why does god allow sickness and disease


Why does God allow sickness? Sickness can be a challenging topic. We think that a good and loving God would not allow sickness, and yet we know that sickness exists. We can begin to believe that sickness is the result of a person\’s sin. While that may sometimes be the case, sickness is often just a result of living in a fallen world. So why does God allow this? John 9 describes Jesus healing a man who had been blind since birth. Jesus\’ disciples asked if the man\’s blindness was caused by his sin or that of his parents. Jesus replied, \”Neither this man nor his parents sinned в but this happened so that the work of God might be displayed in his life\” (John 9:3 NIV). In this case, God allowed sickness in order that His glory might be shown. If we trust in the sovereignty of God and the goodness of God, we know that nothing happens outside of His will (Matthew 10:29; Ephesians 1:11; Job 42:2), and we also know that everything He does is motivated by love (1 John 4:8; Luke 18:19). Therefore sickness must sometimes fit into His will and into His loving nature. This is not to say that God is the cause of sickness. As mentioned, sometimes sickness is just a natural result of living in a world marred by sin. At times sickness can also be an attack of Satan (Matthew 17:14-18; Luke 13:10-16). Sickness could be used to test and refine our faith, as Job\’s trials were. Sickness could also be a form of discipline, a tangible demonstration of imperfect life that leads us to greater dependence on and obedience to God (see Psalm 119:65-72).

An important thing to remember is that God\’s ways are not our ways (Isaiah 55:8-9). Often we do not understand exactly why God allows things to happen or causes things to happen a certain way. But we do know God and can trust in His character. He is for us (Romans 8:31-32). We also \”know that for those who love God all things work together for good, for those who are called according to his purpose. \” (Romans 8:28). Even in a sickness we may not understand, we can trust that in God\’s timing the sickness will be redeemed. God will work it into His good purpose for our lives and for His glory. One caveat. This truth is often not particularly comforting to someone in the grips of an illness. Yes, God knows His purpose in the sickness and that things will turn out for our good and His glory, but that purpose is not always evident to us. We legitimately go through times of questioning God and feelings of pain. God is not offended when we pour out our hearts to Him. We are allowed to approach God with our sicknesses, to request healing, and to share our hurt with Him. Look at the Psalms! We can be viscerally honest with God while still trusting in His goodness and faithfulness. God is not hardened to our emotions (John 11:35; Psalm 56:8); He cares for us and invites us to give our struggles over to Him (1 Peter 5:7). Related Truth:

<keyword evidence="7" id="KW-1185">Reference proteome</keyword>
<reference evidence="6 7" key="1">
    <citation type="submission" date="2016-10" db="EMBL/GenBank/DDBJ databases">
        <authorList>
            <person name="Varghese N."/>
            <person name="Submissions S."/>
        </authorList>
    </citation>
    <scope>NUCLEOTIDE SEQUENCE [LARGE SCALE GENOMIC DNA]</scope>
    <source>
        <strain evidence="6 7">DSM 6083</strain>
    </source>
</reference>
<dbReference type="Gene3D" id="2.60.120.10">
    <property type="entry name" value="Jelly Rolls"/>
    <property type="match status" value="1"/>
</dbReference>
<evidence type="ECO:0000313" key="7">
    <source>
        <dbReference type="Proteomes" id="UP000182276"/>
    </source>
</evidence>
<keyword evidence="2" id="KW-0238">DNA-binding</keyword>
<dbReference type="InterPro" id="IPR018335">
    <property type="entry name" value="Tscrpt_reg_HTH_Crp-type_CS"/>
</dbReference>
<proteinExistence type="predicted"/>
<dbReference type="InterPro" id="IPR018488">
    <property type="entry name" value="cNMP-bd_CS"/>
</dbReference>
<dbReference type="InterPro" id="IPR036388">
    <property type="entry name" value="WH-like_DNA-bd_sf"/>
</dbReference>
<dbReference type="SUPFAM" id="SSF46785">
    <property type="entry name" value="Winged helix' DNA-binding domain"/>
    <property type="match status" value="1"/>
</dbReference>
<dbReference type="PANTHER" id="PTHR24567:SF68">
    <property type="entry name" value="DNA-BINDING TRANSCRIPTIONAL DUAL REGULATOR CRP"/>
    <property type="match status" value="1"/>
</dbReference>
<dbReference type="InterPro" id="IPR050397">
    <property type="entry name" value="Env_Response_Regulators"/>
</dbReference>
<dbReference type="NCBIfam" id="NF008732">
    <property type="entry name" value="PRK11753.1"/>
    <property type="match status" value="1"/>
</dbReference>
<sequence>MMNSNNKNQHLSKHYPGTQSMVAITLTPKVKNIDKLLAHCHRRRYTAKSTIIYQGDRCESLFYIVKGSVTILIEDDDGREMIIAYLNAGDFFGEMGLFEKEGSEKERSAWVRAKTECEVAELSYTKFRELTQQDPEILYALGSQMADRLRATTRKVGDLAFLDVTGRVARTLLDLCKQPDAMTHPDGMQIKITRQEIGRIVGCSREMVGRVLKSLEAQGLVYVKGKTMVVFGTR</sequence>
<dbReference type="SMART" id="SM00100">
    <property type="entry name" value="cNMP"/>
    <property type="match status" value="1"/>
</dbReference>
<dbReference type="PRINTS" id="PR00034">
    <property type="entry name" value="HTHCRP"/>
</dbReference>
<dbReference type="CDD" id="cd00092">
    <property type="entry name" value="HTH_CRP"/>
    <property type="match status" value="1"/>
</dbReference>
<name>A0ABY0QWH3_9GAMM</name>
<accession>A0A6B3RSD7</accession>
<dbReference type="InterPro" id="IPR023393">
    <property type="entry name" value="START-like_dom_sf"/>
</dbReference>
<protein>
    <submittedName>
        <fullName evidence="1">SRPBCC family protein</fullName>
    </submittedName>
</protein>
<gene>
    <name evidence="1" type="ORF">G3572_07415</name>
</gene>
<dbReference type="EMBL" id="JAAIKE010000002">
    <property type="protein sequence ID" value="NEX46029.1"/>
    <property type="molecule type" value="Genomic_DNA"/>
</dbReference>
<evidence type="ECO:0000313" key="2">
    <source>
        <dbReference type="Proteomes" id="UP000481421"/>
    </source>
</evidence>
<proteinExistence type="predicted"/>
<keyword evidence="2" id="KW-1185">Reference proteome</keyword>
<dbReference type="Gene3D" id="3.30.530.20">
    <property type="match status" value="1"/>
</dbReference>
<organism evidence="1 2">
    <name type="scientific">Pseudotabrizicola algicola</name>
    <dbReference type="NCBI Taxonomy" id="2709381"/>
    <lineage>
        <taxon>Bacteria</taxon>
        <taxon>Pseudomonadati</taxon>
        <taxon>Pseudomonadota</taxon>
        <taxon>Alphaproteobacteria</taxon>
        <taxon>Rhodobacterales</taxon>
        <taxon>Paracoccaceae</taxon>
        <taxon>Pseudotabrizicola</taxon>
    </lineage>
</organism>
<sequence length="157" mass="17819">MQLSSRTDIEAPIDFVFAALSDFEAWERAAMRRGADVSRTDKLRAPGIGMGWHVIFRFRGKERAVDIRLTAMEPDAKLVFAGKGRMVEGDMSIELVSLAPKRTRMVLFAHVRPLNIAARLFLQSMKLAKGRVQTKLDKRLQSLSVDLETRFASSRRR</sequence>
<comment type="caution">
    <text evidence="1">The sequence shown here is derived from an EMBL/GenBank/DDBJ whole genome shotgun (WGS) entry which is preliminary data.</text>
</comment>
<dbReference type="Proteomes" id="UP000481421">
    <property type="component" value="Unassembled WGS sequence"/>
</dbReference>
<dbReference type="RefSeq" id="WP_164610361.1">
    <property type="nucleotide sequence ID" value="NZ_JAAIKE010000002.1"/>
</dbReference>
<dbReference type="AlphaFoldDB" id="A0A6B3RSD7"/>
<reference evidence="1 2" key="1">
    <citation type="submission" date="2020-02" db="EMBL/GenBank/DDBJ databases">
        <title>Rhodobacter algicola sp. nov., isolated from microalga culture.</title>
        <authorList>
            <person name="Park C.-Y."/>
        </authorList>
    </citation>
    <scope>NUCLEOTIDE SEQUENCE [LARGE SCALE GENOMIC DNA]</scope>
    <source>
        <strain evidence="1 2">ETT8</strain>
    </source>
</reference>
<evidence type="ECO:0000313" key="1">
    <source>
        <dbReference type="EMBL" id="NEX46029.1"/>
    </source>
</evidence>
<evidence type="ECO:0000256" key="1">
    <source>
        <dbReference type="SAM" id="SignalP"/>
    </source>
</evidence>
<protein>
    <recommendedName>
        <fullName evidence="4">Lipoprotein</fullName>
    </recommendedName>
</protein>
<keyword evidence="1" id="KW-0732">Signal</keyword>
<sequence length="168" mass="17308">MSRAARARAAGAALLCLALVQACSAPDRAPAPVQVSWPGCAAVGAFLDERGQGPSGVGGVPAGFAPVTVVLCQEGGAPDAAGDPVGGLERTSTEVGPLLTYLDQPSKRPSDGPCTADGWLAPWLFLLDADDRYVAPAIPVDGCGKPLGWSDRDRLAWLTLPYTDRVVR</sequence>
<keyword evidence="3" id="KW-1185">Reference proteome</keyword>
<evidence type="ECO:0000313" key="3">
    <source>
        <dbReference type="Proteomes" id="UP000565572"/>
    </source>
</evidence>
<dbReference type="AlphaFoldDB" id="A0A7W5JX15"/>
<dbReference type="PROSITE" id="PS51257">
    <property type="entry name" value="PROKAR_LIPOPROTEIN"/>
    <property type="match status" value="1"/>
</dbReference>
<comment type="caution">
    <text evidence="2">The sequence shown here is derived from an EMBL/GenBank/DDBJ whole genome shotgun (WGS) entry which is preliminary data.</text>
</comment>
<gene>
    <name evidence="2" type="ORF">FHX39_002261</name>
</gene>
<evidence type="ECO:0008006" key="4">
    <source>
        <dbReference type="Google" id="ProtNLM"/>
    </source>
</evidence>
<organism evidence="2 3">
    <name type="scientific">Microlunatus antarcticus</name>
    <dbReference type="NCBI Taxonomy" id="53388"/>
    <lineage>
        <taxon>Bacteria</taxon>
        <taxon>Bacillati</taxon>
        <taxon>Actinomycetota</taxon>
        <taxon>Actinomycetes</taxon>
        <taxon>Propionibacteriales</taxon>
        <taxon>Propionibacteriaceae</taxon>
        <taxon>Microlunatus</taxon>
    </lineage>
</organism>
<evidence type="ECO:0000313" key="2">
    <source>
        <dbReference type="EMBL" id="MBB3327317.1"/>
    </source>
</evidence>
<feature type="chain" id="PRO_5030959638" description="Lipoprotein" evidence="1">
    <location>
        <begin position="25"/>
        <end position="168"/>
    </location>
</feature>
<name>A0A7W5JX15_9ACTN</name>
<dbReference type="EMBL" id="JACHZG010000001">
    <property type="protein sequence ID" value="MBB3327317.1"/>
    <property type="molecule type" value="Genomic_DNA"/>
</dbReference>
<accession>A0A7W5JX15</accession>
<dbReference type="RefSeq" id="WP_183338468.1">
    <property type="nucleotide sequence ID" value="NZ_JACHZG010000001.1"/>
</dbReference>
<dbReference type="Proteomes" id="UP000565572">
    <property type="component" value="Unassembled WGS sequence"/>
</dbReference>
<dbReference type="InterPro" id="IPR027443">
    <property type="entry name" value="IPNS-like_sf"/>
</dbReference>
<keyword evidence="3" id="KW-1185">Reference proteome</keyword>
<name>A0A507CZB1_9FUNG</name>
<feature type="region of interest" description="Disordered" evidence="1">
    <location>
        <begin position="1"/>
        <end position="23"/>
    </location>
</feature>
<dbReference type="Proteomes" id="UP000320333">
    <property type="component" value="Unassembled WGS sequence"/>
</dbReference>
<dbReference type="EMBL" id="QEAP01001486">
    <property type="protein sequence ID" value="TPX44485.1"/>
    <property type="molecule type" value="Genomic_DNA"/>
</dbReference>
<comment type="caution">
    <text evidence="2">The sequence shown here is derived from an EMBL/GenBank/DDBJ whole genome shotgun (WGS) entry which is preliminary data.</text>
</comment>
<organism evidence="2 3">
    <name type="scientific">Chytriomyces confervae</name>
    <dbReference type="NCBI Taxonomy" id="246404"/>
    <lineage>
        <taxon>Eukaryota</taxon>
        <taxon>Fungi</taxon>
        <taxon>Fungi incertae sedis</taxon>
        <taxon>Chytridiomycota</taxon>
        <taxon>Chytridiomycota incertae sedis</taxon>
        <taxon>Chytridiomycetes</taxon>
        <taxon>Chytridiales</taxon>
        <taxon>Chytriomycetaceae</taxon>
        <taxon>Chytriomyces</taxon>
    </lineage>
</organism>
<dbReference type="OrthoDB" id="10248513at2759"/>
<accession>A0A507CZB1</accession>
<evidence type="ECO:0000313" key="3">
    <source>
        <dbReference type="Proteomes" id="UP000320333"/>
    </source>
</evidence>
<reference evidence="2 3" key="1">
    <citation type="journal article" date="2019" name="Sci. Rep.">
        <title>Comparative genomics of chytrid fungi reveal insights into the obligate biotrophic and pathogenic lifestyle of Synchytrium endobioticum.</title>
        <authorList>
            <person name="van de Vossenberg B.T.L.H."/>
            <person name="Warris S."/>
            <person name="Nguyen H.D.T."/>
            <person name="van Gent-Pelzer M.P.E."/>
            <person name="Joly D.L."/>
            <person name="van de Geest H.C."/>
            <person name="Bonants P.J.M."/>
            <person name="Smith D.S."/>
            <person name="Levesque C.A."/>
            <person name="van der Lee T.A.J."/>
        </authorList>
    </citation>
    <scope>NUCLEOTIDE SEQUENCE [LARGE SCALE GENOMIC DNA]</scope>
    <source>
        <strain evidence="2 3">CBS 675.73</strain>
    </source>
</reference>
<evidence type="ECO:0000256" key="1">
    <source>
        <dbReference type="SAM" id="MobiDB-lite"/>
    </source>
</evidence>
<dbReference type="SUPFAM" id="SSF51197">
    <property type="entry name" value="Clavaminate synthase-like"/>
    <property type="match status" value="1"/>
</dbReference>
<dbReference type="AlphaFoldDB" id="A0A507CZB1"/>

I am a big believer in the doctrine of healing.

I have experienced God s healing in my own life, and I have witnessed God healing myriads of people over my past couple decades I ve been in ministry. I am greatly comforted by verses like the one in James that gives us a great hope in the power of prayer: 13 Is anyone among you suffering? Let him pray. Is anyone cheerful? Let him sing psalms. 14 Is anyone among you sick? Let him call for the elders of the church, and let them pray over him, anointing him with oil in the name of the Lord. 15 And the prayer of faith will save the sick, and the Lord will raise him up. And if he has committed sins, he will be forgiven. I do believe that God heals, but I also believe that healing is not always the only path that He chooses for us. Sometimes His perfect plan for our lives is to allow us to suffer and experience disease, illness, and hardship. The reason for this is that He can often teach us things through suffering that we would never be able to learn through a book or seminar, or through comfort and prosperity. Paul had a problem with his eyesight that God never healed. When Timothy was sick, Paul told him to drink wine (not go to a healing service). The Lazarus who was raised from the dead eventually died later. Paul says that he had a thorn in the flesh which he prayed for God to remove over and over again, but God never removed it. Job suffered because God had a whole bigger purpose for him than mere comfort on this planet.

And Job s suffering was not the result of a lack of faith. Some of the greatest blessings in this world come from God s power in the midst of trials. God changes us, molds us, strengthens us, and builds us through hardship. And there is nothing like the experience of being comforted by God alone in that dark hour. Over the past twenty-five years that I have been in ministry, I have seen people hurt greatly by the false teaching that God always wants to heal every malady. This is because that belief can cause a massive amount of guilt and disillusionment for the afflicted in those times when God actually chooses not to heal. The implication is that the suffering Christian just didn t quite believe enough or is hiding some sort of sin. I have seen Christians destroyed in their faith over this erroneous teaching. We must realize that sometimes it s just not God s plan to heal or to fix a problem quickly for us. And that s ok. He still loves us. He still has a plan. And He still has a profound purpose for that pain that can end up blessing us beyond anything we could ever imagine. Often God chooses to heal! But sometimes He teaches us more and draws us closer when we walk the dark mile of suffering. But to experience such blessing, it is important that we in the midst of the storm. For an epic example of how God can bless even in the midst of a tragedy, check out this post: For more, visit.

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